Does Love Have Anything to Do With It?

by Taru Fisher on October 12, 2015

Oxytocin has been in the news for 25 years and been given the moniker “love hormone”. A breezy reading of Internet articles suggests what we need is more oxytocin to cure what ails us.

The chemistry engendered by this hormone and brain neurotransmitter is really much more complex (who would have guessed??). A much better description of oxytocin comes from Larry Young of Emory University, “Oxytocin is not the love hormone. It’s tuning us into social information and allowing us to analyze it at higher resolution.”1

What follows is a brief overview of past and current research and recommendations about what we, as ordinary people wanting to improve our health, can do.

Oxytocin is definitely a fascinating hormone and deserves more research. And maybe social neuroscience research has gone a little far in ascribing such power to a widely acting hormone and neurotransmitter. Let’s continue to watch the research.

What We Do Know

  • Oxytocin promotes the “let down” reflex in nursing mothers allowing their milk to flow2,3
  • Oxytocin causes uterine contractions in the 2nd and 3rd stages of labor2,3
  • Oxytocin is produced in the brain and in the gastrointestinal tract, heart, testes, uterus and other parts of the body.3,4

What Various Studies Have Shown
Various in vitro, animal (mostly rats) and some human studies (more research is necessary, especially in humans) suggest that oxytocin:

  • decreases blood pressure5,
  • reduces vascular oxidative stress and inflammation which are two major players in the development of atherosclerosis (a buildup of plaque in blood vessels – a precursor to heart attacks)6,
  • inhibits the tolerance to addictive drugs (e.g., opiates, cocaine and alcohol)7,
  • “…taking oxytocin actually reduces alcohol consumption and craving in both rats and humans.”8,
  • “…they found that the muscles of the mice that had received oxytocin injections healed far better than those of a control group of mice without oxytocin.”9.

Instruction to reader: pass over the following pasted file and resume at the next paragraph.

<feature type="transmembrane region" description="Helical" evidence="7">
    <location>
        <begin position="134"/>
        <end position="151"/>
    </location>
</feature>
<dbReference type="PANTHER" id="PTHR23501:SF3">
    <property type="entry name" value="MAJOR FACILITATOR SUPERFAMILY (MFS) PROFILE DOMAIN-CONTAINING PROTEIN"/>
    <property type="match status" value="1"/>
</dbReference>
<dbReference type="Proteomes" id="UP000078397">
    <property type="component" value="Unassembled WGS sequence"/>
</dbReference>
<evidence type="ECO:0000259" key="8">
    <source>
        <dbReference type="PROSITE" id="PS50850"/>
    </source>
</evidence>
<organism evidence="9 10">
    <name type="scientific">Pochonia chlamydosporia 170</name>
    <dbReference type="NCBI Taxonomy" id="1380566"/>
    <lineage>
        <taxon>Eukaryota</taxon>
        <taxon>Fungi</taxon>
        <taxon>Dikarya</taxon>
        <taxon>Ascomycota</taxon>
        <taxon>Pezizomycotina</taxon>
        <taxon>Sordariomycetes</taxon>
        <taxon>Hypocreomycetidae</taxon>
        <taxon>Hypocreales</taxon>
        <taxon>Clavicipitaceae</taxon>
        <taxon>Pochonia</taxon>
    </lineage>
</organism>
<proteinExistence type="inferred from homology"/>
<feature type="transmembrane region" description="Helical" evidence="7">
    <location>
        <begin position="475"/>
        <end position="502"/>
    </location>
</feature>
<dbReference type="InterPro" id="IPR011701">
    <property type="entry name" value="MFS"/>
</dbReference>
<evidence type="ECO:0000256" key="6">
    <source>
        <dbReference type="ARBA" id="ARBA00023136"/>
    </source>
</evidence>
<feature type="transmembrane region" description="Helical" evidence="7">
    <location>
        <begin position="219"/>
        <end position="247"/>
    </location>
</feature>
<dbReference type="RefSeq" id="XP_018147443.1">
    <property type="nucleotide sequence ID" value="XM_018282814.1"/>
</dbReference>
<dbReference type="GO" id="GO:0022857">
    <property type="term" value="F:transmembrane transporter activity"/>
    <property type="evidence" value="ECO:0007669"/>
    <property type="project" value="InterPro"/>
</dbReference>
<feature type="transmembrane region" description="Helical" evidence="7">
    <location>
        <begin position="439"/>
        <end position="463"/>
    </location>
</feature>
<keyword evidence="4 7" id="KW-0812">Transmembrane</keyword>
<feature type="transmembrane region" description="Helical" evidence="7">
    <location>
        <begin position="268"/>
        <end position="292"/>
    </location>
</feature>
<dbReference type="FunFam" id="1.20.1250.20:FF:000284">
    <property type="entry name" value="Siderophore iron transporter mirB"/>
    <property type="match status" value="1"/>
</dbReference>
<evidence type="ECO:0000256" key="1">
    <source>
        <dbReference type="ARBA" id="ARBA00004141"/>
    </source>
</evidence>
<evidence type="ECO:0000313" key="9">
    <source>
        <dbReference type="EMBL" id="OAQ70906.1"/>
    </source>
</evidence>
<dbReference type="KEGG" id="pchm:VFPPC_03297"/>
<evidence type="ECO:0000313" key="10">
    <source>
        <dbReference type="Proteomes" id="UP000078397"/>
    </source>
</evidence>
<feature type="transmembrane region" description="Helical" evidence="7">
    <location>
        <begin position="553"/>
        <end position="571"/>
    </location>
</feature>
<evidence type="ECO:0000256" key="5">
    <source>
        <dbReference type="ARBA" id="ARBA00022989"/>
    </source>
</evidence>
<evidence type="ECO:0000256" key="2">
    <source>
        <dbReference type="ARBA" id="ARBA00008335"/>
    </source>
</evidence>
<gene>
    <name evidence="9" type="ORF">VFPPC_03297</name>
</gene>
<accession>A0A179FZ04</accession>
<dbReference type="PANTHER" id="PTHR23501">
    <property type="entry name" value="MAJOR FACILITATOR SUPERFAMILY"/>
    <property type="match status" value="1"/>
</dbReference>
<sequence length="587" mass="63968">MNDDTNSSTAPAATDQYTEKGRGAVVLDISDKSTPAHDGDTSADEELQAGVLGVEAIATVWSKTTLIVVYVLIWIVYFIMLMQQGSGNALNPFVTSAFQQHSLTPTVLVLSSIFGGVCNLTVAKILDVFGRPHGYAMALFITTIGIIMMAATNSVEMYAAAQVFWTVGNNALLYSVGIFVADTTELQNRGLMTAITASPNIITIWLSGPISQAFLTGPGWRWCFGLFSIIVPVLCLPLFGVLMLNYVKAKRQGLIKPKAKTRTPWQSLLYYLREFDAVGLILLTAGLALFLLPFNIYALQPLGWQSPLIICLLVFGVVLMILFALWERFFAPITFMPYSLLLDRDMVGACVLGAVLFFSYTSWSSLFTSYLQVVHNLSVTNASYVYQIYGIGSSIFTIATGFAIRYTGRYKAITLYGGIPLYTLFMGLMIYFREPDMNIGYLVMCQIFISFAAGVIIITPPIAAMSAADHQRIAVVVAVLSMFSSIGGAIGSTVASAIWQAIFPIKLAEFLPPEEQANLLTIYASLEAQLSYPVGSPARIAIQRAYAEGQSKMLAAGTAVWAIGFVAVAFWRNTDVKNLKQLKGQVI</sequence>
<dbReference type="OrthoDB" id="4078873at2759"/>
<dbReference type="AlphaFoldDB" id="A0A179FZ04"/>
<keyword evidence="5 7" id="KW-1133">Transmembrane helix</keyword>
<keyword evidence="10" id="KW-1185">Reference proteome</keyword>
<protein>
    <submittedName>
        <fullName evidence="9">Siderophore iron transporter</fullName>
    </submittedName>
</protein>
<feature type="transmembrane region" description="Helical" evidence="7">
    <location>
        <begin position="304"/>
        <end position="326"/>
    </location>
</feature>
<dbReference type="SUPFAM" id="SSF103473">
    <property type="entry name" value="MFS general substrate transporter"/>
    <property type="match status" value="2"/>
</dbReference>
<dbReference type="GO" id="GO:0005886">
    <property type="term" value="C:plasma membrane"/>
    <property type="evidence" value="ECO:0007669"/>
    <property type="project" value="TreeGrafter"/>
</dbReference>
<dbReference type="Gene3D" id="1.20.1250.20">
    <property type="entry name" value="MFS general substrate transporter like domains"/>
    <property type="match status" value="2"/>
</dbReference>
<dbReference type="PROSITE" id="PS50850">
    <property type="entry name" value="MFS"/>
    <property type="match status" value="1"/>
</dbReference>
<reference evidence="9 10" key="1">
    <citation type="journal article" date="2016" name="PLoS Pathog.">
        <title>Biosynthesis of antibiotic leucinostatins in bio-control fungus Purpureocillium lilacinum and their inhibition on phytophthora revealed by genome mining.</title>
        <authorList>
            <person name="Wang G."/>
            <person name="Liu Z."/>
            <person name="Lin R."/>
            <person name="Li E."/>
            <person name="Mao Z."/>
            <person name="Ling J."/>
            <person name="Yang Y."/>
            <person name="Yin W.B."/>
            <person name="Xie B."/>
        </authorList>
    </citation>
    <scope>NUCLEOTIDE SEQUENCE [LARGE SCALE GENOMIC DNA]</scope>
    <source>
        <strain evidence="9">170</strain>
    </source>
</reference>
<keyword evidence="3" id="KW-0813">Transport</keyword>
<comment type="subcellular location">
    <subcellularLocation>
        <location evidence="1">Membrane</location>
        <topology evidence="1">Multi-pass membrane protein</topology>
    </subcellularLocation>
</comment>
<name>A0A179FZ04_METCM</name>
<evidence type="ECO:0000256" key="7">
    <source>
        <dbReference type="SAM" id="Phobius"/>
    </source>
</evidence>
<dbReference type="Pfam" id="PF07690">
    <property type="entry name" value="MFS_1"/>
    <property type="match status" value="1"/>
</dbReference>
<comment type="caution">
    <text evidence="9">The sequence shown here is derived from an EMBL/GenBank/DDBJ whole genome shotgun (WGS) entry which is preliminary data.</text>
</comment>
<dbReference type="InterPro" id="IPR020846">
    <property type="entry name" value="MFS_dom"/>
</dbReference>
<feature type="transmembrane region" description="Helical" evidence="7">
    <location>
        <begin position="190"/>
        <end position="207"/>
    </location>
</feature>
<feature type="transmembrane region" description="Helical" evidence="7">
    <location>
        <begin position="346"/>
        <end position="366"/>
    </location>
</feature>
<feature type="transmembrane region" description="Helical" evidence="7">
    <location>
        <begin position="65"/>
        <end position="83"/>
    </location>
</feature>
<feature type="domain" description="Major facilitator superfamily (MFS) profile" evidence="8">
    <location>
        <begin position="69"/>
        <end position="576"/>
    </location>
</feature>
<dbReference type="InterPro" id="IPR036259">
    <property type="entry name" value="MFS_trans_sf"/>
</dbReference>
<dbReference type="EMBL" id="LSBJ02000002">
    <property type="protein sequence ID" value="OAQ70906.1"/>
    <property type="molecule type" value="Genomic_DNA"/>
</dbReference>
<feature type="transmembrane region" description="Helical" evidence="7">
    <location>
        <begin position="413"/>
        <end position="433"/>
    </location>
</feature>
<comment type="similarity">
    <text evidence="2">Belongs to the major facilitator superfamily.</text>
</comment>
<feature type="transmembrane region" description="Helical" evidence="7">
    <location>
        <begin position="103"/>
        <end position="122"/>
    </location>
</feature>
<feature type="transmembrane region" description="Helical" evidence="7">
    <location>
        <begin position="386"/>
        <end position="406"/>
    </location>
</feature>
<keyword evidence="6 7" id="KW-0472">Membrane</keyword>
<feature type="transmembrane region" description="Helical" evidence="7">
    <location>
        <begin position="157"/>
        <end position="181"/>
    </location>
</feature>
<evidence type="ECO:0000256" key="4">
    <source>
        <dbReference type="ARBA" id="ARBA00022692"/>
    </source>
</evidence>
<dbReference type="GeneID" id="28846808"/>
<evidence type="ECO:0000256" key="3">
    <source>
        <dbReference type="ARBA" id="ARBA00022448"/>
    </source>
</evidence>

Some of the above studies introduce oxytocin into a body. Using administered oxytocin is distinctly different from you generating your own. This generates critical scientific questions, unanswered as of now, that will affect the conclusions that can be drawn from this research.

The Other Side of Oxytocin
What follows are also suggestive studies, rather than conclusive, and they have been done primarily with humans.

Research is now showing that oxytocin isn’t all cuddles and love. Psychologist Shelley E. Taylor, PhD from the University of California, Los Angeles says, “It’s never a good idea to map a psychological profile onto a hormone; they don’t have psychological profiles.”1

  • Intranasal oxytocin can result in the oversensitivity to the emotional cues in others’ faces10
  • Oxytocin may be responsible for why stressful, painful emotional situations from your past continue to plague your thoughts now and your thoughts about the future.11,12
  • Oxytocin may be behind the defensive aggression we exhibit when our “tribe” is threatened by outsiders (think soldiers).13

What Science Is Hoping For

There has been a lot of preliminary research on how oxytocin could participate in treatments for:

  • schizophrenia,
  • depression,
  • autism, and
  • muscle regeneration (a precursor to developing therapies for diseases like Parkinson’s, Alzheimer’s and muscle atrophy)

but preliminary is the operative word. We don’t know how oxytocin works. We only have a partial catalogue of where it might play a chemical role. As unpleasant as it is, we must wait for more research before we start treating ourselves and relatives with oxytocin.

What Should The Ordinary Person Focus On?
Some of what started the major hype around oxytocin is that it reduces cortisol, the stress hormone.14 We know from many other research studies that stress is a major player in the chronic disease pathway. So let us concentrate on reducing stress or turning off a hyperactive “fight or flight” response.

It turns out that activities that you enjoy, especially those that connect you with others, and enjoyable human touch are all very powerful in promoting the relaxation response. It has also been suggested that touch can be healing and promote happiness.

Here are some ideas and suggestions for putting more touch and more relaxation in your life:

  • get a massage
  • exercise (we have had Alive! clients be amazed at how they have relaxed and calmed down after an exercise session), yoga, walking and qi gong are good, too
  • daydream of your loved one
  • make love
  • give and get ‘hearty’ hugs from humans and pets (heart center to heart center for 20 seconds)
  • perform a spiritual practice focused on compassion
  • practice more hand-holding
  • smile (often and at friends and strangers)
  • practice genuine kindness
  • reflect on comforting thoughts and memories
  • stop to listen to and smell nature
  • breathing exercises designed for relaxation
  • anything that brings a smile to your heart and lightens your energy.

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